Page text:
With its centerpiece courthouse and Victorian storefronts, downtown Georgetown holds claim to the title of “The Most Beautiful Town Square in Texas.”

As businesses continue to open and develop in and around the downtown area, though, the city of Georgetown has again turned its attention to adding parking to accommodate the growth.

From special events to tax season—the Williamson County Tax Office, according to a study, can bring in 1,000 residents a day during its peak times—to even lunch hour on a Thursday, parking in and around the Square has been an issue for many.

“Midday during the week is difficult,” said Brad Strittmatter, co-owner of two downtown spots, Mesquite Creek Outfitters and the Golden Rule. “But then the weekends are getting more difficult as the Square becomes more popular as a destination. “There’s just not enough parking. So what we end up seeing is a lot of people just turn around and go home because they can’t find parking.”

Following a pair of presentations by assistant city manager Laurie Brewer in July and August, Georgetown City Council is again preparing to move forward with site selection for a city-funded parking garage. At the top of that list are four city-owned sites and a privately-held one that is currently on the market at Tamiro Plaza.

“We need to choose locations ... and then (begin) engaging people in an on-site event,” council member Amanda Parr said at a council workshop in August. “(It will) give people the ability to feel it, and see it and look it and give other forms of input at that point.”

The city’s 2014 Downtown Master Plan Update and the Georgetown City Center Plan, both identified a parking structure as critical to the long-term health of the Square. From there, the city hired Michigan-based Carl Walker, Inc. (now part of WGI) to conduct a Downtown Parking Study in 2015.

That study contained several suggestions aimed at updating existing city-owned lots to make them more appealing to visitors. This included altering the layout to the Daisy (4th and Austin) and Red Poppy (9th and Main) lots to eliminate “dead-end aisles,” making it easier to navigate the spaces available. Overall, though, the phrase that continually appeared was “parking garage.” It shows up 70 times in the public comments collected for the study.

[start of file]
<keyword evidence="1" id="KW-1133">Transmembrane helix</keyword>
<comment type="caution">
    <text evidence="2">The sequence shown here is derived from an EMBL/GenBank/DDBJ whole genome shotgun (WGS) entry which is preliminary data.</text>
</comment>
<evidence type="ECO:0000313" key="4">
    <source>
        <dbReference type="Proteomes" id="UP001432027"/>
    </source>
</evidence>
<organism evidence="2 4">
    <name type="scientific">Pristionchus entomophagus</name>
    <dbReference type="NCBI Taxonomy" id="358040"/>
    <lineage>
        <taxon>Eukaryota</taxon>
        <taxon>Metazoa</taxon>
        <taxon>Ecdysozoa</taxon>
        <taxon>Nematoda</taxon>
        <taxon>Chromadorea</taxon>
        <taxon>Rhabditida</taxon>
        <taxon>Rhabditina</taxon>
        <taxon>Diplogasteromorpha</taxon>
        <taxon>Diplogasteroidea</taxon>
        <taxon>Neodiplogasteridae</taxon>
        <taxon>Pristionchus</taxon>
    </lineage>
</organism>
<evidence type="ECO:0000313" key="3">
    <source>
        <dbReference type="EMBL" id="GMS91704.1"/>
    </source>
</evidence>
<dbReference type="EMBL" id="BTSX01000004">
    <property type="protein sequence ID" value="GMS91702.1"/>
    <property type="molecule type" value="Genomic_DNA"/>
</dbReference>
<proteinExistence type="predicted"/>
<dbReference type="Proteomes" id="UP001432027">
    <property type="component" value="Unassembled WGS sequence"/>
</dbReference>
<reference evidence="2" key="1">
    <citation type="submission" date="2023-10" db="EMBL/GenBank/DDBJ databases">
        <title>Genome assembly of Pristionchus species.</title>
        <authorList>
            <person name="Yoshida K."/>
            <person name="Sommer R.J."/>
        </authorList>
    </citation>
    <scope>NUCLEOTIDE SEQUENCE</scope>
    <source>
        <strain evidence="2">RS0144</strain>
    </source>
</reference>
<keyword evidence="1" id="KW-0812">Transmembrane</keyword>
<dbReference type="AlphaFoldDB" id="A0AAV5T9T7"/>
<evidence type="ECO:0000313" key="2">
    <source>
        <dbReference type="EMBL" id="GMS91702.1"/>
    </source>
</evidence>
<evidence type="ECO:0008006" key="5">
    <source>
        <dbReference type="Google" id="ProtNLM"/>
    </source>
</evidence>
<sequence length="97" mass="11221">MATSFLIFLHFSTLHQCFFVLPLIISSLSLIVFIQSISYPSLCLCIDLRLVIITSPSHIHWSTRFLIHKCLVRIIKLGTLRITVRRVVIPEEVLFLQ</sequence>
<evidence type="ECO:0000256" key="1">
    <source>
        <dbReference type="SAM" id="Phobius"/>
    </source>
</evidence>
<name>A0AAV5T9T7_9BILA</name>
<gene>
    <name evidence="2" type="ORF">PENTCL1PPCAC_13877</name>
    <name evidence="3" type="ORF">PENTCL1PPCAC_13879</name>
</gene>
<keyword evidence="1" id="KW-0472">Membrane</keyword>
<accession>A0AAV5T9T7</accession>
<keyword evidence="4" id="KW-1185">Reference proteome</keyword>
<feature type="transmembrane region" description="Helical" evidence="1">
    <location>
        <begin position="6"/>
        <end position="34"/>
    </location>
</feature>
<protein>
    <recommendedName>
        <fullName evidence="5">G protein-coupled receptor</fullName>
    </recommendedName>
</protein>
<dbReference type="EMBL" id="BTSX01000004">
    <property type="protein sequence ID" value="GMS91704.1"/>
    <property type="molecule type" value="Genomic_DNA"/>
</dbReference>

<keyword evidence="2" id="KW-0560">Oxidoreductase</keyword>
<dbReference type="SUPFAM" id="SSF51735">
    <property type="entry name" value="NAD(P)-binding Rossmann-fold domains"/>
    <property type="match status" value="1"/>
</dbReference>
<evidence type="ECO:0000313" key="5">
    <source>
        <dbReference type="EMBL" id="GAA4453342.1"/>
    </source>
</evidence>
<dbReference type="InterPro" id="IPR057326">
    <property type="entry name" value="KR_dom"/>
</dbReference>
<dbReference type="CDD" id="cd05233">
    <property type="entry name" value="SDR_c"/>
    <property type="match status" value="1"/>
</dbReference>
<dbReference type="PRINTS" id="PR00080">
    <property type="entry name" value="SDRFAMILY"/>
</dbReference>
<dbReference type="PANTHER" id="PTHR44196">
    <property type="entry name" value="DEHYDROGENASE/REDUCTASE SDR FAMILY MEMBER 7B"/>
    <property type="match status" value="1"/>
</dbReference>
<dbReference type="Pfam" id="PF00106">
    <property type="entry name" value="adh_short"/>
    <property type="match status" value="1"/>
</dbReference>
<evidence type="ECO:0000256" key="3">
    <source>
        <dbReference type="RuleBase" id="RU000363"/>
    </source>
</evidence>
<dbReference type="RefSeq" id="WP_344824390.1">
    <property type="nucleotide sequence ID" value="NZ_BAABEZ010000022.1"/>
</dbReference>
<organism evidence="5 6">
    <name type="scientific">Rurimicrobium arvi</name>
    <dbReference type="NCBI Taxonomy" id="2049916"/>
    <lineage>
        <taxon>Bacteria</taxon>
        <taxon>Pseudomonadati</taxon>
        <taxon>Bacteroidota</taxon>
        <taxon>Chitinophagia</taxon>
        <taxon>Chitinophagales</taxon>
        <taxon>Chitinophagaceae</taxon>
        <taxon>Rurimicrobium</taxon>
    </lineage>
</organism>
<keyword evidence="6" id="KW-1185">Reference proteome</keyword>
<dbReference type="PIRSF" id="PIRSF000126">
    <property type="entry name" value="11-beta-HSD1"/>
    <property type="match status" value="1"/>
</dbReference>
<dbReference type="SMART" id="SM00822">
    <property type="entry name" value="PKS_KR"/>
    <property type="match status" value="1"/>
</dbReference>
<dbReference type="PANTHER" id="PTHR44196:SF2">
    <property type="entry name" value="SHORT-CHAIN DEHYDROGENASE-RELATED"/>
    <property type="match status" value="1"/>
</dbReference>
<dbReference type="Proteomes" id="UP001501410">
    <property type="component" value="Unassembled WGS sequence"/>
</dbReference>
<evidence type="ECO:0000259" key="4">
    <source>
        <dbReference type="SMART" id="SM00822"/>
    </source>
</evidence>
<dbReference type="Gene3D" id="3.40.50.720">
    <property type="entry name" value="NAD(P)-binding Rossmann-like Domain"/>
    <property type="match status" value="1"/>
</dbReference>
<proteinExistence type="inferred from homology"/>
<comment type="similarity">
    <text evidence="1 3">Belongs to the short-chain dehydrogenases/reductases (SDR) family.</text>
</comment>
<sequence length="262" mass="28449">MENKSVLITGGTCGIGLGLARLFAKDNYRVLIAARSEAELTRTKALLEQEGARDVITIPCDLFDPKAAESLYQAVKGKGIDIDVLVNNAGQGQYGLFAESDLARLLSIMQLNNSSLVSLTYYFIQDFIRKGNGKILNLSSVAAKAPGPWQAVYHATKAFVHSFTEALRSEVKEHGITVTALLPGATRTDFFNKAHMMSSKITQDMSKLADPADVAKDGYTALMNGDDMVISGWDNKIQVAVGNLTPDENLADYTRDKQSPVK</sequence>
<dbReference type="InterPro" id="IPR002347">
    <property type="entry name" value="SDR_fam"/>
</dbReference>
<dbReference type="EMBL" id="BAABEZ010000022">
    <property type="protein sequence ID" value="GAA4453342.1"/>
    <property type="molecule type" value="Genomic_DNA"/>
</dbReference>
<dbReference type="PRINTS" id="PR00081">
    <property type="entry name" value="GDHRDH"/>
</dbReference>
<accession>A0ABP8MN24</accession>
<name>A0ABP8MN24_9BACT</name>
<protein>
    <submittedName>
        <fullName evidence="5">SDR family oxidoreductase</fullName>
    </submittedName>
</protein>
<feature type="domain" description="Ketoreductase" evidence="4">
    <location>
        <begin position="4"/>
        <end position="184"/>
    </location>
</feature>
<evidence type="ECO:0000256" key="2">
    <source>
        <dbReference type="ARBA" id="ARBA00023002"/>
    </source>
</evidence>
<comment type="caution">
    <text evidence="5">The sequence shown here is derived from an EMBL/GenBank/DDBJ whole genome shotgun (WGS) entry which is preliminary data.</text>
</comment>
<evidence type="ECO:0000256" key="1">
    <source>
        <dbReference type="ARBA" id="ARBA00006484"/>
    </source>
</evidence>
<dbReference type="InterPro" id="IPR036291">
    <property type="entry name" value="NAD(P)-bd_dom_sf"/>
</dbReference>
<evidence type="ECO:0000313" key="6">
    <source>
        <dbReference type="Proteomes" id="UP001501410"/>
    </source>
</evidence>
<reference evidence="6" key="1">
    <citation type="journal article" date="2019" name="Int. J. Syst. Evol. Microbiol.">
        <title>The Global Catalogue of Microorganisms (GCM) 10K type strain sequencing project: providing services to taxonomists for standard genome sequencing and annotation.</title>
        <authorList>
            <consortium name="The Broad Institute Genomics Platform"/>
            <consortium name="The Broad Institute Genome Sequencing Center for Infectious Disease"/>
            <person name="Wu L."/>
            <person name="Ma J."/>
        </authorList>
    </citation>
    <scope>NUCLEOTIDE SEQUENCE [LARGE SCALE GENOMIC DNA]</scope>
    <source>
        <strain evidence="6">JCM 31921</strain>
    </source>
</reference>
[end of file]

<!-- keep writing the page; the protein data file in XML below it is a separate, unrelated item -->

This year, the council again identified downtown parking at its February Visioning Session as part of its Areas of Emphasis and Strategic Initiatives. But instead of paying for a new parking study, the council opted to keep the 2015 effort as its reference point and move ahead with identifying a site for a potential garage.

“We understood that we needed to get a parking garage done,” council member Steve Fought said at a meeting in July. “We didn’t need to spend money on another parking study; we understood the problem.”

Two years ago, the council looked poised to move ahead with a garage at the current Bluebonnet Parking Lot at 6th and Main, going so far as garnering a pair of designs that would include a traditional brick facade. Residents closest to the lot, however, wanted more time for study and, potentially, a different design. A majority of the council at the time agreed and put the plan on hold in Feb. 2020.

Now, 18 months later, the Bluebonnet Lot remains one of the sites on the table for discussion. In addition, the Red Poppy and Daisy lots are also in consideration, as well as the lot south of the Georgetown Library. The goal, regardless of location, is to add at least 150 parking spaces with $5 million earmarked in 2020 from the capital improvements budget for a garage according to the city’s website.